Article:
As they withdrew, a man named Amr ibn Jarmouz followed Zubayr and cowardly
murdered him while he performed Salat. Talhah was killed by an arrow allegedly
shot by Marwan - a cousin of Uthman who was too blinded by rage and the
desire to seek revenge for his kinsman to respond to the possibility of
avoiding war and bloodshed among Muslims.
The murder of Uthman had become Talhah's tryst with destiny. He did not
participate in the fighting and killing that followed that came to be
known in history as the "Battle of the Camel". Indeed, if he had known
that the fitnah would have degenerated into such insane hatred and bitterness
and resulted in such a bloody outcome, he would have resisted it. He was
not keen to fight Ali. He was simply appalled by the murder of Uthman
and wanted to see justice done. Before the beginning of the battle he
had said in a voice choked with emotion:
"O Lord, for the sake of Uthman, take from me this day until You are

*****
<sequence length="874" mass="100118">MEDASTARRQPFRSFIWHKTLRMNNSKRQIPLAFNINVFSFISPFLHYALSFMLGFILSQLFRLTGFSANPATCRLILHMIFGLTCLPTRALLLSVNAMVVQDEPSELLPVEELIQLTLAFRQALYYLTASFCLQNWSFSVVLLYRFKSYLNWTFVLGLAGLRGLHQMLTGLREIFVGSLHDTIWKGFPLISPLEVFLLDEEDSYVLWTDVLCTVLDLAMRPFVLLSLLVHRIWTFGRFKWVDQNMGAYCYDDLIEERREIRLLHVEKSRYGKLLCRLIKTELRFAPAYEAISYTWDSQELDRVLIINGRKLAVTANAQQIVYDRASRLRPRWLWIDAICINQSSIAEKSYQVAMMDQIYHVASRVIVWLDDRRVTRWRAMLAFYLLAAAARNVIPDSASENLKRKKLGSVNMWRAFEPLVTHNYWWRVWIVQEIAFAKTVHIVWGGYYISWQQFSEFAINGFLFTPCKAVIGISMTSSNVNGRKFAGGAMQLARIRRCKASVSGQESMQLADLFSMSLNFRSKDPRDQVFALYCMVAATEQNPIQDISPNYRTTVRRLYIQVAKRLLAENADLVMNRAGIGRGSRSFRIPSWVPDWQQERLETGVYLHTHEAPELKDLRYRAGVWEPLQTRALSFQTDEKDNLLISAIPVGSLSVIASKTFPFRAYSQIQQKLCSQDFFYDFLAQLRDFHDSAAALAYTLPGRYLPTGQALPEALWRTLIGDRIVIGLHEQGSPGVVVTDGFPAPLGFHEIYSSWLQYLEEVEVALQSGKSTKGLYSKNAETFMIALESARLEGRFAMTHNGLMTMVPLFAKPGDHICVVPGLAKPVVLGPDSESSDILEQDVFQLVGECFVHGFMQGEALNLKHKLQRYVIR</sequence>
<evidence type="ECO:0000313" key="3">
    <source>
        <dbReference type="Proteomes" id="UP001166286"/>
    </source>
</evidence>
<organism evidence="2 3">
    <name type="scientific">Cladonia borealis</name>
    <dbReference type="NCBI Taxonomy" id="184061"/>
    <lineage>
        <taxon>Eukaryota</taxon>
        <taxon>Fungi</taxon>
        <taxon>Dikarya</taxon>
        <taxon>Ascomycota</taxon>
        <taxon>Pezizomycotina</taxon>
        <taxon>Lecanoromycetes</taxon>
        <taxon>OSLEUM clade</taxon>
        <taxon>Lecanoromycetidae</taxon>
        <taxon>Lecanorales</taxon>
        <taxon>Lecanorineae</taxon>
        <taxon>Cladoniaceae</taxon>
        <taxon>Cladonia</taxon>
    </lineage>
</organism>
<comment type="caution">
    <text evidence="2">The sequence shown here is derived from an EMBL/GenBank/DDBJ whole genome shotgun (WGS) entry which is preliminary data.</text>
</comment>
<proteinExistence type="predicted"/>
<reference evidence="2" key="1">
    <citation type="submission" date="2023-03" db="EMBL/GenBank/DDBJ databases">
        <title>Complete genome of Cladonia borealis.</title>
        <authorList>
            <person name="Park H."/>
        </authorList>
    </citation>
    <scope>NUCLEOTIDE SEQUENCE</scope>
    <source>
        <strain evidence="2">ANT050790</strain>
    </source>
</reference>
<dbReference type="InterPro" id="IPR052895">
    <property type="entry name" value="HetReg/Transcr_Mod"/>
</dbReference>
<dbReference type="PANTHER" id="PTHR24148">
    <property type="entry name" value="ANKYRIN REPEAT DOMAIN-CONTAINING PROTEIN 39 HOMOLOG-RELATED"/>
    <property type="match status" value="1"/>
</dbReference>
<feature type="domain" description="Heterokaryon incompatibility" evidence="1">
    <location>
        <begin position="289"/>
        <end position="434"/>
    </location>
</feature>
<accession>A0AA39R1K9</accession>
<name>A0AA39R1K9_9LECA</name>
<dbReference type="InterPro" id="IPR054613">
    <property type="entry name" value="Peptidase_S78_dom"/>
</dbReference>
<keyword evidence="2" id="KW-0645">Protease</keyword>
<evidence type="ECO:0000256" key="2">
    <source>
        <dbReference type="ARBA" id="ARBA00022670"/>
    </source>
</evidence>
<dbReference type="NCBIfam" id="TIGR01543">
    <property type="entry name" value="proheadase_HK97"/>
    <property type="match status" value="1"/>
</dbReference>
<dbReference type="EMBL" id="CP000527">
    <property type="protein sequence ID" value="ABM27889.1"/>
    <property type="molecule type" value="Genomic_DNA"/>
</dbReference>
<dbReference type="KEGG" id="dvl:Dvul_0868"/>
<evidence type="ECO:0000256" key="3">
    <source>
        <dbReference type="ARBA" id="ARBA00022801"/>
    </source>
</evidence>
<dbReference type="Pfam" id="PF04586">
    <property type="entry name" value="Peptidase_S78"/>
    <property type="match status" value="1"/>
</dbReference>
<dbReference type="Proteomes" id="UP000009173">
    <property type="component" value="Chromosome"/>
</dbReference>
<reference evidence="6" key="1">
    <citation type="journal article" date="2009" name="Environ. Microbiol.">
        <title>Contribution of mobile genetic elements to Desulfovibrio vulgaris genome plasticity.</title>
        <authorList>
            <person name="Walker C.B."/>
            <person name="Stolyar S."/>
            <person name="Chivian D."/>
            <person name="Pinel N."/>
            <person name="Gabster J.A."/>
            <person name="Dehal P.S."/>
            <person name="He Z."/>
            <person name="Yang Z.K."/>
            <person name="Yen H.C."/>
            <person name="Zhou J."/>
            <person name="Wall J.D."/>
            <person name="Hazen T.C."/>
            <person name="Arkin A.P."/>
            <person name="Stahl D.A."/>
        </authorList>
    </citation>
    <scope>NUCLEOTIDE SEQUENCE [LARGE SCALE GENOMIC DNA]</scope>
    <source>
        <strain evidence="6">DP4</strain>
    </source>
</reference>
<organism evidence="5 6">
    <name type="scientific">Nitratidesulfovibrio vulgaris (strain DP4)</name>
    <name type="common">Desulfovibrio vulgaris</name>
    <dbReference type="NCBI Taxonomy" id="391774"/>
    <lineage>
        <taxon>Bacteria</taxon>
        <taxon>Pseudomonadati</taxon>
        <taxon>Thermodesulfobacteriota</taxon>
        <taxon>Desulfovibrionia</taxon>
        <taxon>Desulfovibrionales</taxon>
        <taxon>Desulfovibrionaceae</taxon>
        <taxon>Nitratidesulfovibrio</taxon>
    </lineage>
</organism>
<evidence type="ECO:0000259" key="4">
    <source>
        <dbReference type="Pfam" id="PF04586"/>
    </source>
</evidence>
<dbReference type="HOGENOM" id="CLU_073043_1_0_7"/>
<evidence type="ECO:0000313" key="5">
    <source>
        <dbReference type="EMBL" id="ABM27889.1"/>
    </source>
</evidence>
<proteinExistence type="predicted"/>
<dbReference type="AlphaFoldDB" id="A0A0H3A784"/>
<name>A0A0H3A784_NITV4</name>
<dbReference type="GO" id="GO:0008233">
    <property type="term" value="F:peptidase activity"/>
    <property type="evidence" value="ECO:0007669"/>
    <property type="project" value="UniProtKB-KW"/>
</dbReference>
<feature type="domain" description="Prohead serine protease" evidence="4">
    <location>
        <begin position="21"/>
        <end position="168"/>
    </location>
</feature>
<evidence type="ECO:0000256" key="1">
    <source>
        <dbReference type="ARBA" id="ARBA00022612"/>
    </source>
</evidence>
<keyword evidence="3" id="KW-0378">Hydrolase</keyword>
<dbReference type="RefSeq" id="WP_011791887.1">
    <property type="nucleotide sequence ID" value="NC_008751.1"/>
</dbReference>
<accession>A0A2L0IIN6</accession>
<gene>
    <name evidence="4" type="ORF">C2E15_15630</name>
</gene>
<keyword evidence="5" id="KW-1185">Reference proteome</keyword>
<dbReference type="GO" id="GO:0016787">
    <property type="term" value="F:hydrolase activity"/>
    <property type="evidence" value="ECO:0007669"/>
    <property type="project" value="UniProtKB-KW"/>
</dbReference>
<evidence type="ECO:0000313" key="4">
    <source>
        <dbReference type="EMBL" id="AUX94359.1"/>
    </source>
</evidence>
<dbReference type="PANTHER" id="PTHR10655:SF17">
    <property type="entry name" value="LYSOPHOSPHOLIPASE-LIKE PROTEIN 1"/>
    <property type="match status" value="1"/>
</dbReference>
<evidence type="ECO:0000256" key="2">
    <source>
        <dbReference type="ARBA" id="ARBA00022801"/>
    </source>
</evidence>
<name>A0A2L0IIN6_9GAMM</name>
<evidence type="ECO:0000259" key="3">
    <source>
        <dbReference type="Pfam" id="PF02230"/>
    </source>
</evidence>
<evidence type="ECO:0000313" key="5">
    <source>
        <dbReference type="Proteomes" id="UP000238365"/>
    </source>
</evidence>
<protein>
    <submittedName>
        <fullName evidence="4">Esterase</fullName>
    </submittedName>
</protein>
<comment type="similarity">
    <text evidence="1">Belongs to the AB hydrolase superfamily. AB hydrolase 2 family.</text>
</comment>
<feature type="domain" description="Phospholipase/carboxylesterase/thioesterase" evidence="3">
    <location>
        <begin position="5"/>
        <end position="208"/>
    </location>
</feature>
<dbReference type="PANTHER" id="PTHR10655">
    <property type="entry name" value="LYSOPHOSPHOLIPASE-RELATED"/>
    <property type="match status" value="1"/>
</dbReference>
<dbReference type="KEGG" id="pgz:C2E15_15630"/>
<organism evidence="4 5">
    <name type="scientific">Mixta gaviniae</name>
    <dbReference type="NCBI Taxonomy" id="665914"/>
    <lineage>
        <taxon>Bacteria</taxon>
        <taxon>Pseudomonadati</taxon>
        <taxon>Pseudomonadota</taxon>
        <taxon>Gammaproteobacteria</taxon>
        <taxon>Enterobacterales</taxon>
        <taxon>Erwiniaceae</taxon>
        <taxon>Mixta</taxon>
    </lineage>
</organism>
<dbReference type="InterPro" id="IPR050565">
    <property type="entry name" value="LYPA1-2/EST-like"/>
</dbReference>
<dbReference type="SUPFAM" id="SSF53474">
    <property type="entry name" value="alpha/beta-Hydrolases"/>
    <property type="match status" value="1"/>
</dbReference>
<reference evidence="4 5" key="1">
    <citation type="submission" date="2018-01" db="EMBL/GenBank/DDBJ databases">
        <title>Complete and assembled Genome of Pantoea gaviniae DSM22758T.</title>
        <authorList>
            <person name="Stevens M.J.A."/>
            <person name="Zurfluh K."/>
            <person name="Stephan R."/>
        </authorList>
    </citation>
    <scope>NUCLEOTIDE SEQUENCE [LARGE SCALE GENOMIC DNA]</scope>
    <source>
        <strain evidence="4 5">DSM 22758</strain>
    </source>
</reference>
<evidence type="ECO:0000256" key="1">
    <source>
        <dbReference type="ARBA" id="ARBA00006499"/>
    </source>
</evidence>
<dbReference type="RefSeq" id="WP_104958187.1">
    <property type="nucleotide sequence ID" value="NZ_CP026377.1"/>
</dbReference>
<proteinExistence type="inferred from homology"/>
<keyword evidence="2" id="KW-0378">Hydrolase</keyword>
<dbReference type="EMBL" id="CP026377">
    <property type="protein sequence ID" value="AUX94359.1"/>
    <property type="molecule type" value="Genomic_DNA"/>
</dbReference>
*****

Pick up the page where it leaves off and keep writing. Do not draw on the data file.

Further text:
pleased." Then when Ali faced him and Zubayr, they saw the correctness
of his position and withdrew from the field of battle. Yet, in these difficult
circumstances, martyrdom was reserved for them.
The Battle of Camel came to an end. Aishah, the mother of the believers,
realized that she had precipitated matters and left Basrah for the Sacred
Mosque and then to Madinah distancing herself from the conflict. Ali provided
well for her journey giving her all the comfort and honor due to her.
When the numerous dead from the battle were brought together, Ali led
the funeral prayer for them all, those who were with him and those who
were against him. And when he had finished burying Talhah and Zubayr he
bade farewell to them with a heavy heart, a heart filled with tenderness
"I really hope," he said in simple and sublime words, "that Talhah, az-Zubayr,
Uthman and I will be among those of whom God has said: 'And We shall remove
from their hearts any lurking sense of injury and rancor; they will be
brothers joyfully facing each other on thrones of dignity.' "(The Quran,
Surah al-Hijr, 15:47)
Then he looked tenderly and sorrowfully on the graves of his brothers
in faith and said: "I have heard with these two ears of mine the Messenger
of Allah, may Allah bless him and grant him peace, saying: "Talhah and
az-Zubayr are my companions in Paradise!"